Back in August, OSHA proposed revoking Arizona’s oversight of the state’s construction industry because of a dispute regarding its fall protection standard. Stakeholders have weighed in on that proposal.
Representatives from the American Society of Safety Engineers and its Arizona chapters expressed concern that the Arizona Division of Occupational Safety and Health’s fall protection standard came about through the state legislature’s direction:
“The Arizona State Plan cannot be as effective as the federal program when there are those who can use the state legislature to create laws affecting occupational safety and health outside of an official rulemaking process.”
But two members of that legislature disagreed. In their comments, state Sens. Andy Biggs and Gail Griffin (both R) said the bill (S.B. 1441) setting a trigger height of 15 feet for conventional fall protection equipment – as opposed to OSHA’s 6-foot trigger – is more effective:
“Arizona mandates that employers provide fall protection at six feet, but does not place employees at risk of phantom protection from a personal fall arrest system that will be incapable of arresting a fall before the employee strikes the lower level. In short, Arizona’s fall protection requirements prevent falls from occurring rather than simply arresting falls when they do occur.”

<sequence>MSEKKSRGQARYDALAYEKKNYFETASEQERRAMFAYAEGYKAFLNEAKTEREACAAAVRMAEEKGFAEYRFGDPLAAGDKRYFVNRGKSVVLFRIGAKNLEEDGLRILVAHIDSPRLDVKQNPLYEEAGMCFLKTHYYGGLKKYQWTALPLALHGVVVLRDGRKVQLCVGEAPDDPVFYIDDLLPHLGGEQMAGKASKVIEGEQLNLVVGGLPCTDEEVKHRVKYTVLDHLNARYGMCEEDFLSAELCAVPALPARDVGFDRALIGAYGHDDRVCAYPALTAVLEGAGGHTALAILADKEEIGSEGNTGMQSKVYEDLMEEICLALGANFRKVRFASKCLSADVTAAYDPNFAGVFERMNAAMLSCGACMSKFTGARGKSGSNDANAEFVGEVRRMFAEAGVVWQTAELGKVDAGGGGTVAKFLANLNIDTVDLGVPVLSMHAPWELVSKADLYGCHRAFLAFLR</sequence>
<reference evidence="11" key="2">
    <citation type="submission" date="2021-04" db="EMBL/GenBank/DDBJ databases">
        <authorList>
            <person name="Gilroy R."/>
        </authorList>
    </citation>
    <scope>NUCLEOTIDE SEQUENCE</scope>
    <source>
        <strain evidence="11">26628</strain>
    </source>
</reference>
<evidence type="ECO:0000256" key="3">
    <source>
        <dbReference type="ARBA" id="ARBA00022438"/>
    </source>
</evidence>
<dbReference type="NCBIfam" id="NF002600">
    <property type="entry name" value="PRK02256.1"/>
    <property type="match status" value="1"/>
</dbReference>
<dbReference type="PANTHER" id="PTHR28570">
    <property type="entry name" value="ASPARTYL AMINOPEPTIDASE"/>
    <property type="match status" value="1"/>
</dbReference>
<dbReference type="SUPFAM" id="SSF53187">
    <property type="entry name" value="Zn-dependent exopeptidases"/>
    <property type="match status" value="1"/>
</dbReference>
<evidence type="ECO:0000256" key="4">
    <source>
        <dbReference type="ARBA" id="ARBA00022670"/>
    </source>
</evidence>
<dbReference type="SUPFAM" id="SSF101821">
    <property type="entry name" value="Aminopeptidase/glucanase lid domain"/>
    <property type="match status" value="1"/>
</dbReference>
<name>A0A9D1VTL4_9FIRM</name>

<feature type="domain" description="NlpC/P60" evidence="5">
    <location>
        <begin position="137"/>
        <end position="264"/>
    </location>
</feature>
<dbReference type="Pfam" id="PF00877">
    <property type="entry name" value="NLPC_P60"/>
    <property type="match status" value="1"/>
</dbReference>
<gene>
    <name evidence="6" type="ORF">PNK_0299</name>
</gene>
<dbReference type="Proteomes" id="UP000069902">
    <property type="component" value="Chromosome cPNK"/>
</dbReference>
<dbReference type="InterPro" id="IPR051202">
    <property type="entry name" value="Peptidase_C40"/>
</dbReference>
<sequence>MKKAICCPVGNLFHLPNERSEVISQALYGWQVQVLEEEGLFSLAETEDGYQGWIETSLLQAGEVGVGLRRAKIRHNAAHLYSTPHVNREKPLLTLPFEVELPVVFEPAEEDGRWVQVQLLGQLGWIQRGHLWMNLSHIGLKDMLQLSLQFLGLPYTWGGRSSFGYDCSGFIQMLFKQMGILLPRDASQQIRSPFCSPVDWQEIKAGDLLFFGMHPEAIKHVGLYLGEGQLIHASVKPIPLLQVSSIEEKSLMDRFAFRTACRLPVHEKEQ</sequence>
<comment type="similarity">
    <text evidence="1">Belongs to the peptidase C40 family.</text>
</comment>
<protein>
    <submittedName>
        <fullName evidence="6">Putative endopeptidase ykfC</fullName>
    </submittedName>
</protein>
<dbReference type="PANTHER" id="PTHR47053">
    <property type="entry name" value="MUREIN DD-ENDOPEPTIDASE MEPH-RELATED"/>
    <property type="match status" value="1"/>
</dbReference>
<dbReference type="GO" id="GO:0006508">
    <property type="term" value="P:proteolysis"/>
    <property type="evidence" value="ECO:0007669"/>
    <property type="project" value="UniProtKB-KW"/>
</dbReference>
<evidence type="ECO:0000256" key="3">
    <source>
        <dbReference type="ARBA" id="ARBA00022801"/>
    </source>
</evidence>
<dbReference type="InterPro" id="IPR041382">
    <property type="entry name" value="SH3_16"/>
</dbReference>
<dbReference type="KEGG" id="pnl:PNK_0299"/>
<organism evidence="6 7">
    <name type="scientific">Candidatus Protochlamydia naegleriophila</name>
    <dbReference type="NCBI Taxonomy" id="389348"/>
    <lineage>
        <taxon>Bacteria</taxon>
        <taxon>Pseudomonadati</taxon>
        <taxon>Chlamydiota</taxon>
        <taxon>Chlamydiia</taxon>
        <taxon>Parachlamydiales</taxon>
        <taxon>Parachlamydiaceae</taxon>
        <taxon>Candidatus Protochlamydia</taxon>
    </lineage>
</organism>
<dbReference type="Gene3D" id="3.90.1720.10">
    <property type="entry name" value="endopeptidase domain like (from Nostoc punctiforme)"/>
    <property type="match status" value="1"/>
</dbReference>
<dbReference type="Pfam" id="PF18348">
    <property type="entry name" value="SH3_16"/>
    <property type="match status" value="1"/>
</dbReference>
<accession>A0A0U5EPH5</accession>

Other stakeholders concurred with the senators’ claims. In comments from the National Association of Home Builders, the group said OSHA made its decision without considering how effective Arizona’s standard may be:
“OSHA failed to look at any meaningful activity based measures – which by OSHA’s own admission are the primary method the agency utilizes to evaluate state plan effectiveness – nor did the agency have time to consider outcome based measures regarding SB 1441 or the effectiveness of the Arizona residential fall protection requirements. Had it done so before prematurely rendering its verdict, the outcome based measures would have revealed SB 1441 to be effective.”
Some commenters even suggested that if OSHA follows through on its proposal to revoke ADOSH’s construction oversight, the move could have a negative effect on other State Plans. The Arizona Industrial Commission, which oversees ADOSH, had such a response:
“OSHA’s response to the submission of a State Plan supplement – to threaten to withdraw State Plan approval – could have a stifling effect on State Plans’ creativity with respect to addressing hazards and could discourage innovation.”
Not everyone has such a negative view of an OSHA takeover, however. Citing Bureau of Labor Statistics data showing more than a third of all fatal falls in 2012 were from heights less than 15 feet, National Safety Council President and CEO Deborah A.P. Hersman voiced support for OSHA’s proposal:
“Arizona’s proposed increase to a 15 foot standard would unnecessarily endanger lives. … In order to protect our nation’s workers, it is imperative for State Plan states to set minimum standards at OSHA required levels.”
With the comment period closed, OSHA will now consider what stakeholders have to say before making a decision.
The opinions expressed in "On Safety" do not necessarily reflect those of the National Safety Council or affiliated local Chapters.